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14 of 14 people found the following review helpful
5.0 out of 5 stars war child
Helga Schneider's powerful and moving memoir tells of her struggle to survive her terrifying childhood in wartime and post-war Berlin after her mother abandons her to pursue a career as a camp guard at Auschwitz-Birkenau. Her father remarries but goes to fight on the frontlines, leaving Heidi to be bought up by her stepmother who hated little Heidi and did nothing to ease...
Published on 28 Feb. 2008 by kehs

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6 of 10 people found the following review helpful
2.0 out of 5 stars A disappointment
As someone doing research in this area I was looking forward to reading this book. Unfortunately I couldn't get beyond the first few chapters. It may be a powerful story but the quality of the writing was very poor, and as this is important to me I couldn't bare to see it through. The writing was self indulgent and cliched and it would have been a good idea for the author...
Published on 4 Nov. 2009 by Solomon


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14 of 14 people found the following review helpful
5.0 out of 5 stars war child, 28 Feb. 2008
By 
kehs (Hertfordshire, England) - See all my reviews
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This review is from: The Bonfire Of Berlin: A Lost Childhood in Wartime Germany (Paperback)
Helga Schneider's powerful and moving memoir tells of her struggle to survive her terrifying childhood in wartime and post-war Berlin after her mother abandons her to pursue a career as a camp guard at Auschwitz-Birkenau. Her father remarries but goes to fight on the frontlines, leaving Heidi to be bought up by her stepmother who hated little Heidi and did nothing to ease her fears and unhappiness. The Bonfire of Berlin is a heart wrenching account of her traumatic wartime experiences. It is hard hitting and slams home just how atrocious the conditions were for those that lived through this horrific time.
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10 of 10 people found the following review helpful
5.0 out of 5 stars Amazing!, 1 Dec. 2008
By 
A. Ginman (London, UK) - See all my reviews
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An amazing book that leaves me wanting to know more about Helga. She went through so much trauma in her childhood and you wonder how it has affected her in later life. What is she like as an adult? Is her younger brother still horrible?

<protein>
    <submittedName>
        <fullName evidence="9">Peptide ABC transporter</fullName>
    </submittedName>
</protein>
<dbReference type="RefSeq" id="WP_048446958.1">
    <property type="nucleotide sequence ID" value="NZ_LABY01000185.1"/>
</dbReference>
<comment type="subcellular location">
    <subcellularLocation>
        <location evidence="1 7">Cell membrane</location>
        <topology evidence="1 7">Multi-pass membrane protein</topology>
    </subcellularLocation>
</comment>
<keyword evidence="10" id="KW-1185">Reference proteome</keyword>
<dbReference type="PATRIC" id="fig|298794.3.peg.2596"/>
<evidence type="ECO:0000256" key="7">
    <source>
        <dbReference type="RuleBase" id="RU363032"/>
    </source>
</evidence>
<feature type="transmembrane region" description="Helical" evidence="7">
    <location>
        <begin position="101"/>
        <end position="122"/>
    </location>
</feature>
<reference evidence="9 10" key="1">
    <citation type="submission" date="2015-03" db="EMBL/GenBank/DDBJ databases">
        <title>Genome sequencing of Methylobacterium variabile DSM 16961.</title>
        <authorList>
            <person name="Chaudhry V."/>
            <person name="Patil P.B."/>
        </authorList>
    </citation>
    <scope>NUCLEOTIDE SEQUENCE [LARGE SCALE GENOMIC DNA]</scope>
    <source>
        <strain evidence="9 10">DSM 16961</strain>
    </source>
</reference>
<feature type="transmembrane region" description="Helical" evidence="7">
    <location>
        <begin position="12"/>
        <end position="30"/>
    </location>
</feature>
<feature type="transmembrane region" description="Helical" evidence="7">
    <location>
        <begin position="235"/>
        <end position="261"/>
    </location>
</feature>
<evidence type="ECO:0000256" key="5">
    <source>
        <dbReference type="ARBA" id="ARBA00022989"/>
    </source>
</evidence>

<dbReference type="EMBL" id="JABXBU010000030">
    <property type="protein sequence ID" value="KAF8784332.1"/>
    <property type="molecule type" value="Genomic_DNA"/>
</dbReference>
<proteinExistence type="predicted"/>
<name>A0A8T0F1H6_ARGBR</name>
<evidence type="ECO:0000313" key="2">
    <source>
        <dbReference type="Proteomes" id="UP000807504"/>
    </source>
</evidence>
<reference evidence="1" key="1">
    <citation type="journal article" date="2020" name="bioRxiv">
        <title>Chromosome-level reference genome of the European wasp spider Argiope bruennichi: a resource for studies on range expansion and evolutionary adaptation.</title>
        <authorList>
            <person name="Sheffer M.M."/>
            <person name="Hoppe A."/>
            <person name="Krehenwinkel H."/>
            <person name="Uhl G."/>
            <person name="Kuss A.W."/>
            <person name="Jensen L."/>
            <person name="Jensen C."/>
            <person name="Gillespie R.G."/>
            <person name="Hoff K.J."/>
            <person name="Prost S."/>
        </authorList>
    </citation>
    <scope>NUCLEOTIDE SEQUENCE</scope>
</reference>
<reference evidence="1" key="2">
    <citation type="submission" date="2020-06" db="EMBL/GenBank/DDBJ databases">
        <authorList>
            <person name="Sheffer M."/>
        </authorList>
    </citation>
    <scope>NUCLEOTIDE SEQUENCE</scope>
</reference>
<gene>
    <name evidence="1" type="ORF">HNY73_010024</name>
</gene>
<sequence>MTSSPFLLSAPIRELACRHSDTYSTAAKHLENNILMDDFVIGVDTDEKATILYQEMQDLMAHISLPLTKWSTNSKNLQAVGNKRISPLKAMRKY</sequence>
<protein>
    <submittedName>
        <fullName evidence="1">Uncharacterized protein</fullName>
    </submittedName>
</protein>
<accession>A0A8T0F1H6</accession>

A horrifying and frightening read and testament to the durability and the frailty of the human spirit. In a way the most frightening scenes were those in the children's homes that would not have looked out of place in a Dickens' novel. As a parent of a young child I just hope that fewer and fewer people have grow up like Helga did.

A good read that never lets you forget that this is her own life that she was writing about.
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3 of 3 people found the following review helpful
4.0 out of 5 stars Survival Story, 14 Sept. 2010
By 
Lovely Treez (Belfast, N Ireland) - See all my reviews
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This review is from: The Bonfire Of Berlin: A Lost Childhood in Wartime Germany (Paperback)
I think this is the first book I've read about World War II which is told from the perspective of a German Christian and this is the first time I have read anything about the devastation of Berlin and the Russian invasion. Helga Schneider recalls her childhood in Germany from 1941 to 1947, warts and all - her mother abandons her and her younger brother to devote herself to the Nazi cause, becoming a guard at Auschwitz. Helga's father remarries and when he is away at the front, the stepmother shows her true archetypal evil nature and Helga is sent off to a variety of institutions whilst her brother Peter is mollycoddled and brought up to be a "proper" German complete with adoration of the Fuhrer.

At times this autobiography is in danger of straying into misery-memoir territory but it is saved by keenly observed accounts of time spent in the cramped, fetid air raid shelters, of the ordinary Berliners' frustrations with the Nazis' actions, of their intense terror of the SS and how good folk did nothing in striving for self-preservation. At one stage Helga meets Hitler face to face in his bunker and the tension is palpable. Likewise the arrival of Russian troops propagates terror amongst the population as the rumour mill goes overboard with tales of brutality.

This is a short, accessible read, just over 200 pages - not the best written admittedly but it has given me an insight into the plight of ordinary Berliners during and after the war. I gather that the author attempted reconciliation with her mother in the 1970s but the happy ending was not to be - there is another book Let Me Go which details her mother's story and her lack of remorse for her SS activities.